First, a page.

As their Soviet visitors looked on, the seventh-graders in Merrell Frankel's social studies class raised hands to indicate what world problems they considered important. With all 29 voting, it was AIDS, 29; terrorism, 27; disease, 17; nuclear war, 15; and teen pregnancy, 14. Apartheid and racism, poor economy, gangs and world hunger did not score as high.
When 29 hands went up for AIDS, the eight Soviet women exchanged silent glances. It would be the first of many in a day of encounters with grass-roots America, encounters that would reveal time and again just how diverse, complex and open American society can be.
Described as "women of achievement," the visitors included a psychologist, a demographer, an actress, a journalist, a lawyer, a government official from Moldavia, a staff member from the Soviet Women's Committee and an associate from the Institute of U.S. and Canadian Studies.
They were here last week on a tour sponsored by the Women's Dialogue U.S./U.S.S.R., an ongoing exchange between the two countries, and hosted locally by USC through Vice Provost Judith Stiehm, who directs the university's research program on the study of men and women in society.
They packed much of Los Angeles into their four days, engaging in discussions on women and the media, feminism, Baby M; meeting writers Betty Friedan and Marilyn Bergman and actress Lily Tomlin; lunching at Warner Bros.; visiting the Santa Monica offices of American peace and anti-nuclear groups and a downtown center for Central American refugees; and of course, making the obligatory and popular side trip to Disneyland.
The Soviets had come to Berendo Junior High School with an entourage of guides, translators and school administrators that almost outnumbered Frankel's students. After the initial stir as people positioned themselves around the room, however, Frankel's unregimented order prevailed.
The women watched in fascination as the students split into small groups to work on position papers on world peace.
As the students hunkered and talked in low voices, Frankel told the visitors that as part of the L.A. Unified School District's new curriculum on Nuclear Age issues, they had studied "what would happen statistically if a one-megaton nuclear bomb hit Berendo Junior High School."
School's Ethnic Makeup
Earlier, school board member Jackie Goldberg, in welcoming the Soviets, had told them Frankel helped write the new curriculum. She and principal Cecilia Duran had also told them that the school's students body of 2,800 was 87% Latino, 11% Asian, 2% other, and that 99% of them spoke something other than English as their primary language.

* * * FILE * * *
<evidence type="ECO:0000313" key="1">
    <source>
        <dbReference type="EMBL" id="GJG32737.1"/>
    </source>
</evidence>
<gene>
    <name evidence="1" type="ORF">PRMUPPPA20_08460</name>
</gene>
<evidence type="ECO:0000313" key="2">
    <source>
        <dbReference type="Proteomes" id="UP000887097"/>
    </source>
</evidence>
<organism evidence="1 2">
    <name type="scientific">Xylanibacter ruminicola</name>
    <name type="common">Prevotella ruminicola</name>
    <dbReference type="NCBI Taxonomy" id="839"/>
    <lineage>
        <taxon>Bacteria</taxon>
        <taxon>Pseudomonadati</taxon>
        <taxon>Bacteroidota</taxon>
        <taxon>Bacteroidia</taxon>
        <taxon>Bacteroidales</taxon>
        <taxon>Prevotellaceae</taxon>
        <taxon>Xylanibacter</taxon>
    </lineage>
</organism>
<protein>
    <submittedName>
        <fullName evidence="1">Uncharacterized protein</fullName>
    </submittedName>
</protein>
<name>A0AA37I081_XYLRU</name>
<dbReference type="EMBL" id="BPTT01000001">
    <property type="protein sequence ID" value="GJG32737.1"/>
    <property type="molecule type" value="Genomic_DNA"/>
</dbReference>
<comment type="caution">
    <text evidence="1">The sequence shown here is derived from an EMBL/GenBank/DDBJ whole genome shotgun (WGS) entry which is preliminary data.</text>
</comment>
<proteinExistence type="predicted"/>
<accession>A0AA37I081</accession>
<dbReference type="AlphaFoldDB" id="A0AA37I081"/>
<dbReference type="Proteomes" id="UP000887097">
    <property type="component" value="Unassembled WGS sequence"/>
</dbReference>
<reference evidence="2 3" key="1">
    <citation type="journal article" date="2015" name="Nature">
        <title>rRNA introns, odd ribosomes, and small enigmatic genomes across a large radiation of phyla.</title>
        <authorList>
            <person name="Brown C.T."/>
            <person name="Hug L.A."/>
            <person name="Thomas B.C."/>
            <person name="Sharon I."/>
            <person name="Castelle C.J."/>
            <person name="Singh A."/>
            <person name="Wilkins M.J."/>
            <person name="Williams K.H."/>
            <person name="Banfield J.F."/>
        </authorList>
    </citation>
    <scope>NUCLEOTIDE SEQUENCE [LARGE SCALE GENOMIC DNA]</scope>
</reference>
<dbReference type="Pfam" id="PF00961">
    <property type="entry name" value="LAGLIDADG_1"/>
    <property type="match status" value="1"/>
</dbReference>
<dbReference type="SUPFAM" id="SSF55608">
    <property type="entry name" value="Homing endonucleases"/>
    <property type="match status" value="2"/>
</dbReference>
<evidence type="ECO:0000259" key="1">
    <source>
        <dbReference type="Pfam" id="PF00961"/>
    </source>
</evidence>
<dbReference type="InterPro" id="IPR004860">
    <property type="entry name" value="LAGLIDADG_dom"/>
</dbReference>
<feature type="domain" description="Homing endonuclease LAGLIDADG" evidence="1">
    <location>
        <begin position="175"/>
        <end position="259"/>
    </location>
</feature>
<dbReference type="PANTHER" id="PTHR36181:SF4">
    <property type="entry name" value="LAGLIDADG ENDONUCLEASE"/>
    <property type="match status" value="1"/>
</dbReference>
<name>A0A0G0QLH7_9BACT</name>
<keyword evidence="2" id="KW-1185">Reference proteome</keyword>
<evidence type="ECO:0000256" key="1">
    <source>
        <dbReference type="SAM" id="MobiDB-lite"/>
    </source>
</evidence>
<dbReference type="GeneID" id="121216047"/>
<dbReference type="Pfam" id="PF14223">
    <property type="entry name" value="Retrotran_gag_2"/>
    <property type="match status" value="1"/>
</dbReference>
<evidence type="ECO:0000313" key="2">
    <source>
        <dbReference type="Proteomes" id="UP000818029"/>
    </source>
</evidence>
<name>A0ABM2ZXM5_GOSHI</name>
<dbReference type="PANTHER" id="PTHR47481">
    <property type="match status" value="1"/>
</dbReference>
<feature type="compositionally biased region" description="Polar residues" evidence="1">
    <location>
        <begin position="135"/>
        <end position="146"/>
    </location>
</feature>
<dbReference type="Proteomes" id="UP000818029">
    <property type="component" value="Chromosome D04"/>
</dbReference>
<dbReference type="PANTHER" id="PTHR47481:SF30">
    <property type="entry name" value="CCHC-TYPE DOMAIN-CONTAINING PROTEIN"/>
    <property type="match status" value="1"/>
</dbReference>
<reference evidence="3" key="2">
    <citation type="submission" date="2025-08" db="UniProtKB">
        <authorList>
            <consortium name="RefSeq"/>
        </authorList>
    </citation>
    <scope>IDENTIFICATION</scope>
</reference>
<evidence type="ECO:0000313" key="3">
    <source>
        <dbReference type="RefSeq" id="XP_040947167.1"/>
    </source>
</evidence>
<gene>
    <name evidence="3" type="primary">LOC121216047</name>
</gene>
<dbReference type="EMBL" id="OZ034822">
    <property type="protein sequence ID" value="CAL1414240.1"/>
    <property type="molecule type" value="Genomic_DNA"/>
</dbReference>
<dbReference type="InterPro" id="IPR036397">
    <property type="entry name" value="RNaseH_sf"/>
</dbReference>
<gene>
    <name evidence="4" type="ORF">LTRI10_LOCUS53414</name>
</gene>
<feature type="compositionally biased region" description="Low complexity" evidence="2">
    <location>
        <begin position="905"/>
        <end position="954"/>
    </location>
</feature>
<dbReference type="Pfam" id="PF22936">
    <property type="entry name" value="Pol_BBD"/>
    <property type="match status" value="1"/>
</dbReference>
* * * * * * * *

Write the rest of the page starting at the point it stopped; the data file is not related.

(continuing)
Time up, the work groups announced their solutions, the best writer having recorded the group's position, the best reader reporting it to the class. The students managed to be vague but on target:
"All presidents of all countries should meet at some place and talk about their problems."
"People should realize peace is the only way to have more peace. We're not talking about killing and fighting."
"There should be a children's summit. Then they could relay the message to the parents. Children of both countries should try to be friends."
Approval From Guests
The latter brought approving gestures from the Soviets. Later, Nellia Kiriyak, deputy chairwoman of the Council of Ministers of the Moldavian Republic, suggested the students become pen pals with a class in Moldavia.
When it came time for the women and the students to talk, tact, manners and language difficulties put a strain on visitors and students alike. Essentially, it turned out, each wanted to know what the other thought of them. The students expressed keen interest in the women's opinion of the class and wanted to know whether Soviets used such methods.
"I think it's quite a new form of teaching. I rarely have seen such a lot of discussion," said Ludimilla Yenyutina, a journalist with Novesti Press and one of the more fluent English speakers. Clearly moved by the students, she beamed at them and said of their team approach, "It is something new, and I like it very much indeed."
The women wanted to know whether the students studied the Soviet Union, and Frankel told them that would come next year.
'What Do You Think?'
"What do you think of the Soviet Union?" Yenyutina asked them.
A few made a awkward tries at an answer. Struggling with diplomatic niceties, one boy named Diem stumbled along until he finally concluded, to everyone's surprised amusement, "We think of you as comrades."
After the bell, Sam Tran, who came from Vietnam, clarified what embarrassment had prevented him from articulating: "Sometimes we think of them as enemies, but then, when they come to us, we don't think that way."
The Soviets headed for the school library, where girls in royal blue sweater vests, parliamentarians from the student government, were waiting to serve tea and Russian meat pastries, \o7 piroshkis.\f7
Nuclear Age Curriculum